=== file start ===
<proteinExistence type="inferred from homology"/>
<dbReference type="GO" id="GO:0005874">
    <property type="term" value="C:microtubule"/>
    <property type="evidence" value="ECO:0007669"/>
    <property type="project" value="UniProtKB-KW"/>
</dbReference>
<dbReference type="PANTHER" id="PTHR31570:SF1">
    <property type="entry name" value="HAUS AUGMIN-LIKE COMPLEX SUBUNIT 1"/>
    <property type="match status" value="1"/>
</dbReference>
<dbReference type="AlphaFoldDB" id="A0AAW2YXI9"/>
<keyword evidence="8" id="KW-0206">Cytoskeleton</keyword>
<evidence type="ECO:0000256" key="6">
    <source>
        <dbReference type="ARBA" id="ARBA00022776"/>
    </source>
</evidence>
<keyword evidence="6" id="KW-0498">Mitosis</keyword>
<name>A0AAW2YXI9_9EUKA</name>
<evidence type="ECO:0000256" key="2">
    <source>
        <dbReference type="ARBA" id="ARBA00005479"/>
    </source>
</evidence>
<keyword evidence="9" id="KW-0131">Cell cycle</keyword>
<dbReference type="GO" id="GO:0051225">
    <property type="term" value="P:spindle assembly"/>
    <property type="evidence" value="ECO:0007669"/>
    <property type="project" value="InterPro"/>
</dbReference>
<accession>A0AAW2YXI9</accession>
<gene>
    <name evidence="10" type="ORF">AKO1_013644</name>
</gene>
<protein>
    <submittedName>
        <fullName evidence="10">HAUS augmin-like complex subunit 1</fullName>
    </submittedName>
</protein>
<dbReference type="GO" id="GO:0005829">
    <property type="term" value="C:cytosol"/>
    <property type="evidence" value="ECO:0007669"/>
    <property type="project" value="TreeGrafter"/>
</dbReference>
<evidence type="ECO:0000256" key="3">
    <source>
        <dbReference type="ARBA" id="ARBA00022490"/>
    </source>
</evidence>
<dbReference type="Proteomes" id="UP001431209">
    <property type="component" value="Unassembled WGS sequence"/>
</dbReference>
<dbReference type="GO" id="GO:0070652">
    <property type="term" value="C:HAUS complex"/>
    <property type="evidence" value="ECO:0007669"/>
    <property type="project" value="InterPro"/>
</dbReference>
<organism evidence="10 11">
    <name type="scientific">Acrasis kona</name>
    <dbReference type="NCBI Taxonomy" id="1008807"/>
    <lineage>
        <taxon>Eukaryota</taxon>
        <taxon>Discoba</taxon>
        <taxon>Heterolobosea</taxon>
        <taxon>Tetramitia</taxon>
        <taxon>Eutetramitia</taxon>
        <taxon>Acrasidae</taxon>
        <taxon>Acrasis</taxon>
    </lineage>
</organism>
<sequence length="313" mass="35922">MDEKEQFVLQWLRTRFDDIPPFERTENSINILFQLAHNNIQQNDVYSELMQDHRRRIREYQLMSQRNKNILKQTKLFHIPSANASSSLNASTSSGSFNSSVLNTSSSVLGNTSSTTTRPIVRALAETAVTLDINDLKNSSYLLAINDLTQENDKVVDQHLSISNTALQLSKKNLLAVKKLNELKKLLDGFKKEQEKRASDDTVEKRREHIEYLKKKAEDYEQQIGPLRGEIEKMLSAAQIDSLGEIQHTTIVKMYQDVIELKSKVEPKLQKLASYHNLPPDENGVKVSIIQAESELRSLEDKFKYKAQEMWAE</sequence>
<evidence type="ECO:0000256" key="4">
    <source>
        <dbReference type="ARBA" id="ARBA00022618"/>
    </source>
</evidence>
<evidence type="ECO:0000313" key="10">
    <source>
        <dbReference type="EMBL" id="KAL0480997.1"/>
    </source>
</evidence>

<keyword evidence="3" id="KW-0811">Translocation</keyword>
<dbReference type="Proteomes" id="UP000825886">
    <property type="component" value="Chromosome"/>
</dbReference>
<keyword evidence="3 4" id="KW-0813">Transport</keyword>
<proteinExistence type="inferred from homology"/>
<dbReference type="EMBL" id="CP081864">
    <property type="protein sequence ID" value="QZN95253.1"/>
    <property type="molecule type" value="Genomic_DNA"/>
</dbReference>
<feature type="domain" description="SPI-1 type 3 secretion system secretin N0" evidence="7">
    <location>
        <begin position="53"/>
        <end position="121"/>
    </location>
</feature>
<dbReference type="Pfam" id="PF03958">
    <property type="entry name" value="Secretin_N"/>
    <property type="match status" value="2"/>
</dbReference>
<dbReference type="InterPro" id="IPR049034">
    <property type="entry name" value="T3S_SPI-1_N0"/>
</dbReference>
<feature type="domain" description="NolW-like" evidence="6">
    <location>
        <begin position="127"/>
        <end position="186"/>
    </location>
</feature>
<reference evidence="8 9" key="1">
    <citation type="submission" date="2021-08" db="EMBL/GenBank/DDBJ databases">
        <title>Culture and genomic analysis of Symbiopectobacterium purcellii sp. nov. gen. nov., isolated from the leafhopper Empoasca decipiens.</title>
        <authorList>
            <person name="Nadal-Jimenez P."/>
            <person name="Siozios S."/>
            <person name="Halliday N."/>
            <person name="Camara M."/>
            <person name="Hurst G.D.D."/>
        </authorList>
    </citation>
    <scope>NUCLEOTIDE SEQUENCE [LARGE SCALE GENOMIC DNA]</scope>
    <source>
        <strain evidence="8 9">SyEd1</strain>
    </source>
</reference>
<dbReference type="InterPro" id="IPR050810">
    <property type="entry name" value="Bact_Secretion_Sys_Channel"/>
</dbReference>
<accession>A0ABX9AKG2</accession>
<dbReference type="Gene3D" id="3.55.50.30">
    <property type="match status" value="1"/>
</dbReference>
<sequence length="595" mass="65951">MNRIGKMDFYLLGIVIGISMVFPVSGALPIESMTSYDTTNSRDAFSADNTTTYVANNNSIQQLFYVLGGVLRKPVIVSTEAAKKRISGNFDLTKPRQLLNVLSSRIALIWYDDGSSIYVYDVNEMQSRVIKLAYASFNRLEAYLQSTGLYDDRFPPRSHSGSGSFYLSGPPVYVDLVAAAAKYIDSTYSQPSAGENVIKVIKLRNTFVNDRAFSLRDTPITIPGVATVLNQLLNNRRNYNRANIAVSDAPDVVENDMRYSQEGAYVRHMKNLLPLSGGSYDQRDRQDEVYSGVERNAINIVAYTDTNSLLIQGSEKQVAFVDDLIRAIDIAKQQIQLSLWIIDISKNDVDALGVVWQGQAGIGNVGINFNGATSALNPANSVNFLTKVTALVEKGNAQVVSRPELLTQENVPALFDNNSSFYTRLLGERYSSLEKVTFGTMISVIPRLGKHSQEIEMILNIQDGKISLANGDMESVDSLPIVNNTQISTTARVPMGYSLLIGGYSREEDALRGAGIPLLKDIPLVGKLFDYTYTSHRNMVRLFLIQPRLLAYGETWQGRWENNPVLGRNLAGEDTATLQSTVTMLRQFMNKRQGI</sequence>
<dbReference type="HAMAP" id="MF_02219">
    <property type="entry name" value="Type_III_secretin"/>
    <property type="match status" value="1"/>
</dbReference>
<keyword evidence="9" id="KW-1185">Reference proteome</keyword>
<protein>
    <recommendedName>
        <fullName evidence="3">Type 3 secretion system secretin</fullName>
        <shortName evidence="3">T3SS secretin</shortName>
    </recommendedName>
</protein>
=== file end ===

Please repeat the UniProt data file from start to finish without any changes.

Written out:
<proteinExistence type="inferred from homology"/>
<dbReference type="GO" id="GO:0005874">
    <property type="term" value="C:microtubule"/>
    <property type="evidence" value="ECO:0007669"/>
    <property type="project" value="UniProtKB-KW"/>
</dbReference>
<dbReference type="PANTHER" id="PTHR31570:SF1">
    <property type="entry name" value="HAUS AUGMIN-LIKE COMPLEX SUBUNIT 1"/>
    <property type="match status" value="1"/>
</dbReference>
<dbReference type="AlphaFoldDB" id="A0AAW2YXI9"/>
<keyword evidence="8" id="KW-0206">Cytoskeleton</keyword>
<evidence type="ECO:0000256" key="6">
    <source>
        <dbReference type="ARBA" id="ARBA00022776"/>
    </source>
</evidence>
<keyword evidence="6" id="KW-0498">Mitosis</keyword>
<name>A0AAW2YXI9_9EUKA</name>
<evidence type="ECO:0000256" key="2">
    <source>
        <dbReference type="ARBA" id="ARBA00005479"/>
    </source>
</evidence>
<keyword evidence="9" id="KW-0131">Cell cycle</keyword>
<dbReference type="GO" id="GO:0051225">
    <property type="term" value="P:spindle assembly"/>
    <property type="evidence" value="ECO:0007669"/>
    <property type="project" value="InterPro"/>
</dbReference>
<accession>A0AAW2YXI9</accession>
<gene>
    <name evidence="10" type="ORF">AKO1_013644</name>
</gene>
<protein>
    <submittedName>
        <fullName evidence="10">HAUS augmin-like complex subunit 1</fullName>
    </submittedName>
</protein>
<dbReference type="GO" id="GO:0005829">
    <property type="term" value="C:cytosol"/>
    <property type="evidence" value="ECO:0007669"/>
    <property type="project" value="TreeGrafter"/>
</dbReference>
<evidence type="ECO:0000256" key="3">
    <source>
        <dbReference type="ARBA" id="ARBA00022490"/>
    </source>
</evidence>
<dbReference type="Proteomes" id="UP001431209">
    <property type="component" value="Unassembled WGS sequence"/>
</dbReference>
<dbReference type="GO" id="GO:0070652">
    <property type="term" value="C:HAUS complex"/>
    <property type="evidence" value="ECO:0007669"/>
    <property type="project" value="InterPro"/>
</dbReference>
<organism evidence="10 11">
    <name type="scientific">Acrasis kona</name>
    <dbReference type="NCBI Taxonomy" id="1008807"/>
    <lineage>
        <taxon>Eukaryota</taxon>
        <taxon>Discoba</taxon>
        <taxon>Heterolobosea</taxon>
        <taxon>Tetramitia</taxon>
        <taxon>Eutetramitia</taxon>
        <taxon>Acrasidae</taxon>
        <taxon>Acrasis</taxon>
    </lineage>
</organism>
<sequence length="313" mass="35922">MDEKEQFVLQWLRTRFDDIPPFERTENSINILFQLAHNNIQQNDVYSELMQDHRRRIREYQLMSQRNKNILKQTKLFHIPSANASSSLNASTSSGSFNSSVLNTSSSVLGNTSSTTTRPIVRALAETAVTLDINDLKNSSYLLAINDLTQENDKVVDQHLSISNTALQLSKKNLLAVKKLNELKKLLDGFKKEQEKRASDDTVEKRREHIEYLKKKAEDYEQQIGPLRGEIEKMLSAAQIDSLGEIQHTTIVKMYQDVIELKSKVEPKLQKLASYHNLPPDENGVKVSIIQAESELRSLEDKFKYKAQEMWAE</sequence>
<evidence type="ECO:0000256" key="4">
    <source>
        <dbReference type="ARBA" id="ARBA00022618"/>
    </source>
</evidence>
<evidence type="ECO:0000313" key="10">
    <source>
        <dbReference type="EMBL" id="KAL0480997.1"/>
    </source>
</evidence>

<keyword evidence="3" id="KW-0811">Translocation</keyword>
<dbReference type="Proteomes" id="UP000825886">
    <property type="component" value="Chromosome"/>
</dbReference>
<keyword evidence="3 4" id="KW-0813">Transport</keyword>
<proteinExistence type="inferred from homology"/>
<dbReference type="EMBL" id="CP081864">
    <property type="protein sequence ID" value="QZN95253.1"/>
    <property type="molecule type" value="Genomic_DNA"/>
</dbReference>
<feature type="domain" description="SPI-1 type 3 secretion system secretin N0" evidence="7">
    <location>
        <begin position="53"/>
        <end position="121"/>
    </location>
</feature>
<dbReference type="Pfam" id="PF03958">
    <property type="entry name" value="Secretin_N"/>
    <property type="match status" value="2"/>
</dbReference>
<dbReference type="InterPro" id="IPR049034">
    <property type="entry name" value="T3S_SPI-1_N0"/>
</dbReference>
<feature type="domain" description="NolW-like" evidence="6">
    <location>
        <begin position="127"/>
        <end position="186"/>
    </location>
</feature>
<reference evidence="8 9" key="1">
    <citation type="submission" date="2021-08" db="EMBL/GenBank/DDBJ databases">
        <title>Culture and genomic analysis of Symbiopectobacterium purcellii sp. nov. gen. nov., isolated from the leafhopper Empoasca decipiens.</title>
        <authorList>
            <person name="Nadal-Jimenez P."/>
            <person name="Siozios S."/>
            <person name="Halliday N."/>
            <person name="Camara M."/>
            <person name="Hurst G.D.D."/>
        </authorList>
    </citation>
    <scope>NUCLEOTIDE SEQUENCE [LARGE SCALE GENOMIC DNA]</scope>
    <source>
        <strain evidence="8 9">SyEd1</strain>
    </source>
</reference>
<dbReference type="InterPro" id="IPR050810">
    <property type="entry name" value="Bact_Secretion_Sys_Channel"/>
</dbReference>
<accession>A0ABX9AKG2</accession>
<dbReference type="Gene3D" id="3.55.50.30">
    <property type="match status" value="1"/>
</dbReference>
<sequence length="595" mass="65951">MNRIGKMDFYLLGIVIGISMVFPVSGALPIESMTSYDTTNSRDAFSADNTTTYVANNNSIQQLFYVLGGVLRKPVIVSTEAAKKRISGNFDLTKPRQLLNVLSSRIALIWYDDGSSIYVYDVNEMQSRVIKLAYASFNRLEAYLQSTGLYDDRFPPRSHSGSGSFYLSGPPVYVDLVAAAAKYIDSTYSQPSAGENVIKVIKLRNTFVNDRAFSLRDTPITIPGVATVLNQLLNNRRNYNRANIAVSDAPDVVENDMRYSQEGAYVRHMKNLLPLSGGSYDQRDRQDEVYSGVERNAINIVAYTDTNSLLIQGSEKQVAFVDDLIRAIDIAKQQIQLSLWIIDISKNDVDALGVVWQGQAGIGNVGINFNGATSALNPANSVNFLTKVTALVEKGNAQVVSRPELLTQENVPALFDNNSSFYTRLLGERYSSLEKVTFGTMISVIPRLGKHSQEIEMILNIQDGKISLANGDMESVDSLPIVNNTQISTTARVPMGYSLLIGGYSREEDALRGAGIPLLKDIPLVGKLFDYTYTSHRNMVRLFLIQPRLLAYGETWQGRWENNPVLGRNLAGEDTATLQSTVTMLRQFMNKRQGI</sequence>
<dbReference type="HAMAP" id="MF_02219">
    <property type="entry name" value="Type_III_secretin"/>
    <property type="match status" value="1"/>
</dbReference>
<keyword evidence="9" id="KW-1185">Reference proteome</keyword>
<protein>
    <recommendedName>
        <fullName evidence="3">Type 3 secretion system secretin</fullName>
        <shortName evidence="3">T3SS secretin</shortName>
    </recommendedName>
</protein>